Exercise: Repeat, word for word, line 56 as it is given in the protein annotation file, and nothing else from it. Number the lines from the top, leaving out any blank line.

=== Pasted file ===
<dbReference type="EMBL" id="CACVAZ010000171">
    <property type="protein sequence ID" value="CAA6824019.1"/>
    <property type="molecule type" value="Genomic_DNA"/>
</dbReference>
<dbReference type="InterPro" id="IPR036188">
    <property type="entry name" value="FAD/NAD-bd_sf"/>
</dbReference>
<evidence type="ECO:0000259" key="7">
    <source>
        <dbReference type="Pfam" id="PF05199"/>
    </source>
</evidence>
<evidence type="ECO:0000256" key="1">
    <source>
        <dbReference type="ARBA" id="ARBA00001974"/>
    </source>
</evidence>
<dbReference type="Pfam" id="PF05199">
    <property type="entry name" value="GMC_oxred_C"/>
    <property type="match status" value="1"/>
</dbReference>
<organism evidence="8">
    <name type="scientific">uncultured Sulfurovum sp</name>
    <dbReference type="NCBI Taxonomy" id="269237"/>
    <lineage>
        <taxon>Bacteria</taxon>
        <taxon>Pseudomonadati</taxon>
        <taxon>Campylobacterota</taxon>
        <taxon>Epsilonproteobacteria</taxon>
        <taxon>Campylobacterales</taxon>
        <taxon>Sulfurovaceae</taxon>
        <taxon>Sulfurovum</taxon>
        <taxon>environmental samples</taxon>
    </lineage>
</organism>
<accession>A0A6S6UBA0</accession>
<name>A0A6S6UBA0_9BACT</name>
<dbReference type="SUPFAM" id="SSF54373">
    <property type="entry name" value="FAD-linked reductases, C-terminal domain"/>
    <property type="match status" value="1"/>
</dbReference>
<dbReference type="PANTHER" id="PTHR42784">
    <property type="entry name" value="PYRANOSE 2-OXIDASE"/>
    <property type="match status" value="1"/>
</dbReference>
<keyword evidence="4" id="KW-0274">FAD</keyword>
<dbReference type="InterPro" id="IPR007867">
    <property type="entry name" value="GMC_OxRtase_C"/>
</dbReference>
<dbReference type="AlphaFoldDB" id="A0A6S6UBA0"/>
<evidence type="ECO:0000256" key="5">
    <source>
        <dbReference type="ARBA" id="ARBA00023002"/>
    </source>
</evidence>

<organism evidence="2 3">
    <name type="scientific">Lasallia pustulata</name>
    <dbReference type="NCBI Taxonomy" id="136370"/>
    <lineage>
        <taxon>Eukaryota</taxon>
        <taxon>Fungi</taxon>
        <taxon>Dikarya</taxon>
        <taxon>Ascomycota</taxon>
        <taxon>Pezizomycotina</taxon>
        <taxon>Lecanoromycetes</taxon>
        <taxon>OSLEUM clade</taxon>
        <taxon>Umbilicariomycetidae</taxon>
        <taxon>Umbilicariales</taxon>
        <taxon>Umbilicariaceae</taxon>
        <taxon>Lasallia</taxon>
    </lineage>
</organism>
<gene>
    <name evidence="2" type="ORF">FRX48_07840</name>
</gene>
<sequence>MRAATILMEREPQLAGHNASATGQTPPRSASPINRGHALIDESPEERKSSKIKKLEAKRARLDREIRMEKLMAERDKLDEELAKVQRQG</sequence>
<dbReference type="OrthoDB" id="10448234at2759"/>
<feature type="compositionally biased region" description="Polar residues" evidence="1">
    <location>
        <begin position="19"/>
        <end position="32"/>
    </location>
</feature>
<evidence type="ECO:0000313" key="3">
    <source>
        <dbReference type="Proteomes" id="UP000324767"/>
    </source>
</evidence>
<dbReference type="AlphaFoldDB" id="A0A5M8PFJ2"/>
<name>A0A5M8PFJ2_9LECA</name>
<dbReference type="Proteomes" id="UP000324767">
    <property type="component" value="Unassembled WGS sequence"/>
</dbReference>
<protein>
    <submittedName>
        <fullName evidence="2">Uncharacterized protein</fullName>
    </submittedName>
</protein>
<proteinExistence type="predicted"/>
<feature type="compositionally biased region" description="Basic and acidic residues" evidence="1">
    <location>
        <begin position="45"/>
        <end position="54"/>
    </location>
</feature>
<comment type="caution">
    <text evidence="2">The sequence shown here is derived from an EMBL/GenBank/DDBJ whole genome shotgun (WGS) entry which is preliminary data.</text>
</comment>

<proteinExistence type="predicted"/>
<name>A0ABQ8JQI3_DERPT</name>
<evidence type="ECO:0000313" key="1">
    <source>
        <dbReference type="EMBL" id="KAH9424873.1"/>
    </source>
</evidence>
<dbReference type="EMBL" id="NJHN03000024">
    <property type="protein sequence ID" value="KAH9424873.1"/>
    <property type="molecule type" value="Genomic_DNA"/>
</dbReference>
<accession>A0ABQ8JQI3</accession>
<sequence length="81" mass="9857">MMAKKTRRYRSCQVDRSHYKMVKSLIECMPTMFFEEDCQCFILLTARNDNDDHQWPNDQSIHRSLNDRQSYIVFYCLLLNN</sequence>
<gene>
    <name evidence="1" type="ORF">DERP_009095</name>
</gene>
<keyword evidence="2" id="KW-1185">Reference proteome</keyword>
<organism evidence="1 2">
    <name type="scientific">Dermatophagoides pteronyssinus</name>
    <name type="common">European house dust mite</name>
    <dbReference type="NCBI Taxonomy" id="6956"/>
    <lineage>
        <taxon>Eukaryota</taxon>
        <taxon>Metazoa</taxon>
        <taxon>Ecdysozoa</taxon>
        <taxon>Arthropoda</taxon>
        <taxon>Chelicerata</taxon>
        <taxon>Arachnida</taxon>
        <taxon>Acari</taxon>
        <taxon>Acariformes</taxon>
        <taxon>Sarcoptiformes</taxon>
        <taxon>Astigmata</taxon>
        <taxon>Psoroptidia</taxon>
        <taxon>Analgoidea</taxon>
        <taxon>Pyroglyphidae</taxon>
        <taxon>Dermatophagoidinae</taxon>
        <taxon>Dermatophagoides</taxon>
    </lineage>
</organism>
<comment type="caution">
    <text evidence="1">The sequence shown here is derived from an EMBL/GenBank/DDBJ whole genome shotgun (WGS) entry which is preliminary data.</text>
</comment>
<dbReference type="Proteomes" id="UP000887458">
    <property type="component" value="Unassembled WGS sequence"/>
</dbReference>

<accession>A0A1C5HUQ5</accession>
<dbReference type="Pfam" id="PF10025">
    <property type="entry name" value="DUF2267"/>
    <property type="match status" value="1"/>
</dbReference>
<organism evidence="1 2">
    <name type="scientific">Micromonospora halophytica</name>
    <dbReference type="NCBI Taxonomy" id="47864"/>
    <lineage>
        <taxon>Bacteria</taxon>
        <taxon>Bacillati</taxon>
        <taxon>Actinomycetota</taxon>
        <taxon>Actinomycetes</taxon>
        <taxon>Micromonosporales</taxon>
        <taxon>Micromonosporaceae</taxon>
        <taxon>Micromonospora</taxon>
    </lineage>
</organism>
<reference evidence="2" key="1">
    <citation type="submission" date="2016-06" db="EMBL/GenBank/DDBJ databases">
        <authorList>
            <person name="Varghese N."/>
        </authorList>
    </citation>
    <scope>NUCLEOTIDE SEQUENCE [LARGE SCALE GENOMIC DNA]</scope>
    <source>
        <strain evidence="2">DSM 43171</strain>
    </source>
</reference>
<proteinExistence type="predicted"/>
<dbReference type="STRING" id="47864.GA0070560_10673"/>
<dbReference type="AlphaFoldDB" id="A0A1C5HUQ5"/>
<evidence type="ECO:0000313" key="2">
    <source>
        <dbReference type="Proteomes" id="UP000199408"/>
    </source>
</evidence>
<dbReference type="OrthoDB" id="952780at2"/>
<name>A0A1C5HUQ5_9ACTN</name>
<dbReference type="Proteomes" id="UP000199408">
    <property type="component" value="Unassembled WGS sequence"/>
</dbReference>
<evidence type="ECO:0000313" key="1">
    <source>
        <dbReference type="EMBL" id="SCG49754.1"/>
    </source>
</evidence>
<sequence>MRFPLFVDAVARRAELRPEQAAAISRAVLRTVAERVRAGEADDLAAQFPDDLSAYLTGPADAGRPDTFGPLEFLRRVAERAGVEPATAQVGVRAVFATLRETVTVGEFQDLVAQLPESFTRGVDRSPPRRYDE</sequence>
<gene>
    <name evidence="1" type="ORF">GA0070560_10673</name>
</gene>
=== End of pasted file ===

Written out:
<organism evidence="2 3">